3 outstanding new Hong Kong restaurants you must try

Hong Kong’s dining scene just keeps getting better and over the past few weeks, we have been to three new must-try eateries, which we considered outstanding.

Kakure

Melt-in-the-mouth Hida beef tenderloin, served at Kakure in Landmark Prince’s in Central

What: a Ginza-style Japanese restaurant and cocktail whisky bar in Landmark Prince’s. It is the latest restaurant in the Epicurean Group fold.

What’s in a name: Kakure is Japanese for “present yet absent” and as it is located in Landmark Prince’s “hidden passageway”, where Yannick Alléno’s Terrior Parisien used to be, it is apt.

Interior: the 3,000-square-foot (280-square-metre) stylish space features warm lighting enhanced by lanterns. The bar is on the right of the entrance and was buzzing when we visited.

The restaurant’s interior has been done in light wood and has private tatami rooms, several cooking stations, such as a sushi bar and teppanyaki live cooking area.

The tender teppanyaki live lobster, which is one of the must-try dishes served at Kakure in Landmark Prince’s in Central

On the menu: Japanese traditional dishes with twists in execution. There are choices of seafood, sushi, sashimi and Wagyu beef dishes.

Must-try dishes: the melt-in-the-mouth Hida beef tenderloin (HK$568, US$70) – which is an A5 premium Wagyu from the Gifu region; the tender teppanyaki live lobster (HK$1,180) and the fresh sushi and sashimi.

Drinks: we liked the old fashioned (HK$150) Wagyu fat-washed Michter’s rye with Okinawan black sugar and orange and aromatic bitters and the smoked sesame oil negroni (HK$155) made of sesame oil fat-washed gin, and dates infused with Vermouth, Campari, yuzu bitters and cherry blossom smoke.

Where: Landmark Prince’s, M/F 20-24, 10 Chater Road, Central

Root Central

The interior of Root Central, which has opened in Pottinger Street, Central

What: French fine dining using Asian ingredients

What’s in a name: the chef has his roots in Hong Kong and he uses ingredients which have their roots here, too. Interestingly, chef Vito Chan – formerly of Whisk, L’Atelier and Amber – likes to use ingredients sourced from small farms where ever possible.

Hong Kong chef Vito Chan is in charge of the cuisine served at the newly opened Root Central.

Interior: in keeping with its dedication to the environment, the setting is done in Earth tones and wood evoking tranquillity. There is an open kitchen and plenty of natural light from large windows overlooking the neighbourhood.

On the menu: the restaurant offers an eight-course tasting menu for HK$1,380 per head. Dishes use local ingredients such as yellow chicken and longan and the menu changes seasonally. It also serves promotional menus, such as the current Mushroom Tasting Menu.

Locally sourced yellow chicken with morel served at Root Central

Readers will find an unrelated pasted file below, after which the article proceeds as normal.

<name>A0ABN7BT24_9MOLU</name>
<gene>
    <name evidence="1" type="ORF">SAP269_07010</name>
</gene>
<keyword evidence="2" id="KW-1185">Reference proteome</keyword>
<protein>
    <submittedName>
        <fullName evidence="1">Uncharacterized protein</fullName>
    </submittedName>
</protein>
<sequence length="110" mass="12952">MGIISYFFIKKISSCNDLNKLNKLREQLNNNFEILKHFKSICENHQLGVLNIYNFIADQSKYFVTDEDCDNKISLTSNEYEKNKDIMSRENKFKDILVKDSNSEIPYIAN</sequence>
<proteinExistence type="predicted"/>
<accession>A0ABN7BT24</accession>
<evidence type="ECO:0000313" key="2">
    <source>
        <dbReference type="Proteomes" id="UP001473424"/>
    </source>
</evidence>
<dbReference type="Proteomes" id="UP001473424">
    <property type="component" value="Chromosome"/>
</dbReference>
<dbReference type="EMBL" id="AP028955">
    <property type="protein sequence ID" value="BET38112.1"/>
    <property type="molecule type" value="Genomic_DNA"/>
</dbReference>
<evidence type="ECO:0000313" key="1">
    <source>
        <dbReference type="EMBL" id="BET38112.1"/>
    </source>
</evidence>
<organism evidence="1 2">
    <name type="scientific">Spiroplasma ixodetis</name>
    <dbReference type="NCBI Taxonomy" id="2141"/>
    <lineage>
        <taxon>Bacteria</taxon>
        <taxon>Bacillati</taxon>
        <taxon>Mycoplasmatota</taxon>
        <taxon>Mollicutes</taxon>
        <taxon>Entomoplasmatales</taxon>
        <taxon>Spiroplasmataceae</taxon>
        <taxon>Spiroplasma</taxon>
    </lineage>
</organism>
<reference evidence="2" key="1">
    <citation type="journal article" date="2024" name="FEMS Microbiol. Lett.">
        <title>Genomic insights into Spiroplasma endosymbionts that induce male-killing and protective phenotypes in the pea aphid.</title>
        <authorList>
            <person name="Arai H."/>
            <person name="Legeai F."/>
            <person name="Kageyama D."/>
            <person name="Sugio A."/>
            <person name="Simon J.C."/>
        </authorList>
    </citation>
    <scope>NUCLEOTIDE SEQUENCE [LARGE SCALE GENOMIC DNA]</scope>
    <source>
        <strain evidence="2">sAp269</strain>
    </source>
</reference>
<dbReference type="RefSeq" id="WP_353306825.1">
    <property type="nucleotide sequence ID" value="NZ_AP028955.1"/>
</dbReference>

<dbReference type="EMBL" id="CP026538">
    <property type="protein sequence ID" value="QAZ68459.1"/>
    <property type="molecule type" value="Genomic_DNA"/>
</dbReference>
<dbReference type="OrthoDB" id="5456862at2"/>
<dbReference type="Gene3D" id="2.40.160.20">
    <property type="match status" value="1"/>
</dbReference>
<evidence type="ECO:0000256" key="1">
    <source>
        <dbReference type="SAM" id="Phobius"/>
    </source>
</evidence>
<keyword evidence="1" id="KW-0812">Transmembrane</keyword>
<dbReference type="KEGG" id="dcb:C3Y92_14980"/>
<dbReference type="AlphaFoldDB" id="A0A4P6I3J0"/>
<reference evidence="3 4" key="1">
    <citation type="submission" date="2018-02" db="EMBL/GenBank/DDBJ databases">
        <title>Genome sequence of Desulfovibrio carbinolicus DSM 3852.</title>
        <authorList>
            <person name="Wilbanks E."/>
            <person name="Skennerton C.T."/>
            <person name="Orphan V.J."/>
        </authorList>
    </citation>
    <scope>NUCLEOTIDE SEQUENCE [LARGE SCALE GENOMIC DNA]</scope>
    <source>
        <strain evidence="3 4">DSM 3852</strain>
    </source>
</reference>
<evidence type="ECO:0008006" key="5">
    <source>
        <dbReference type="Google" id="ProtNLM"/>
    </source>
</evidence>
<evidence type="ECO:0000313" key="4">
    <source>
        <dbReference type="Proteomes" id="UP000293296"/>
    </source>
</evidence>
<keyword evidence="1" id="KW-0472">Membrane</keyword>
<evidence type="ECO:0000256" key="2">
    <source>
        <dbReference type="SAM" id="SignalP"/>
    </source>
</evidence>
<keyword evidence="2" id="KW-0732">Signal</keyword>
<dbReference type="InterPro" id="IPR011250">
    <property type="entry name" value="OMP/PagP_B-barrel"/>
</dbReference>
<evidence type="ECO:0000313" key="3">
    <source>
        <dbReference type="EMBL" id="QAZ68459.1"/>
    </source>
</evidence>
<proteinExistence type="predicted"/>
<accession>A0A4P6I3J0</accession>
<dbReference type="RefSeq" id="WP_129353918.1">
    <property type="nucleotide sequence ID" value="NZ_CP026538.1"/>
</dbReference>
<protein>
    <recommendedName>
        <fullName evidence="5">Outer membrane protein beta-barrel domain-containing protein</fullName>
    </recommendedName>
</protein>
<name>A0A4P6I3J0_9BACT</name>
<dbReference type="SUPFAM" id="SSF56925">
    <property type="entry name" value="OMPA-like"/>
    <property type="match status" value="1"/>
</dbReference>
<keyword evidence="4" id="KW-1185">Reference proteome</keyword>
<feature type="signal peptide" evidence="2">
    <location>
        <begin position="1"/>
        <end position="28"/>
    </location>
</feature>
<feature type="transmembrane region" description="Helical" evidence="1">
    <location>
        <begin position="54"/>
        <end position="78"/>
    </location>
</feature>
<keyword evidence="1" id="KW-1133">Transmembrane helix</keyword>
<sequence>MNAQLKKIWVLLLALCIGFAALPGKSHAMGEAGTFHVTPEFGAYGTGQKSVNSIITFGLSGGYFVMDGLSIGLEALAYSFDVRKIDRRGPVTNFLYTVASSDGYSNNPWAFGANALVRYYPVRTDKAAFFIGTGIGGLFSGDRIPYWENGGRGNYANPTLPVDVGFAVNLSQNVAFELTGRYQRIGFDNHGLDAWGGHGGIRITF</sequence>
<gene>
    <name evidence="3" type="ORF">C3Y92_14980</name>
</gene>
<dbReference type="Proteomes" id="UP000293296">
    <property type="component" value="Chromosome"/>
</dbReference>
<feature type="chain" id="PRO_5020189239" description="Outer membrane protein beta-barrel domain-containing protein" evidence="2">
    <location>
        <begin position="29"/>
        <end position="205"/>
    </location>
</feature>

Must-try dishes: langoustine with wintermelon and tomato consomme – it is a refreshing starter to the regular tasting menu – black abalone with fermented rice and abalone liver, yellow chicken with bittermelon and truffle crust and Te Mana lamb with souffle and green water spinach.

Drinks: There is a selection of international wines.

Where: 7/F, Low Block, H Code, 45 Pottinger Street, Central

Nove Chinese Kitchen

The interior of Nove Chinese Kitchen, which is named after the Italian word for nine

What: contemporary Chinese cuisine, as it fuses Cantonese and Chiu Chow flavours.

What’s in a name: Nove means “nine” in Italian, as it is located at 9 Li Yuen Street East, in Central, and the word aesthetically is similar to “love”, which describes the dedication in preserving the heritage of Chinese cuisine.

Abalone and cheese tarts served at Nove Chinese Kitchen, which serves Chinese cuisine fusing Cantonese and Chiu Chow flavours

Interior: designed by Albert Kwan, known for his work with the late David Tang at Shanghai Tang and China Club, the restaurant interior depicts old Hong Kong as it harks back to the 1960s.

The first thing that hits the eye when entering is the mosaic tiled floor, then a beautiful ceiling fan and a centrepiece of red lanterns with tassels hanging from them. Ornate mirrors and a long panel showcasing a mural that depicts Chinese-style artwork line the upper walls.

On the menu: there is a wide selection of dim sum ranging from HK$29 to HK59, Chiu Chow delicacies, rice, noodles, veggies and a Cantonese home-made soup. The kitchen is helmed by executive chef Wong Yiu-por and chef Poon Kwai-chung, who specialises in Chiu Chow delicacies.

Scent of Phoenix Mountain tea prepared at the newly opened Nove Chinese Kitchen

Must-try dishes: rice flour rolls filled with satay sauce minced beef, steamed xiaolongbao with lobster bisque, baked abalone and cheese tarts, sliced goose with pigs trotters, classic shrimp dumplings and signature steamed pork belly buns.

Drinks: a choice of Chinese teas such as Puer, buckwheat and scent of Phoenix Mountain served cold. There are four Italian wines and soft drinks.

Where: 9 Li Yuen Street East, Central

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STYLE by South China Morning Post

Award-winning STYLE is Hong Kong's best monthly guide to the world of culture and luxury. Targeting high-spending, high-living elite demographics, in-depth articles cover fashion, art, travel, luxury goods and much more.

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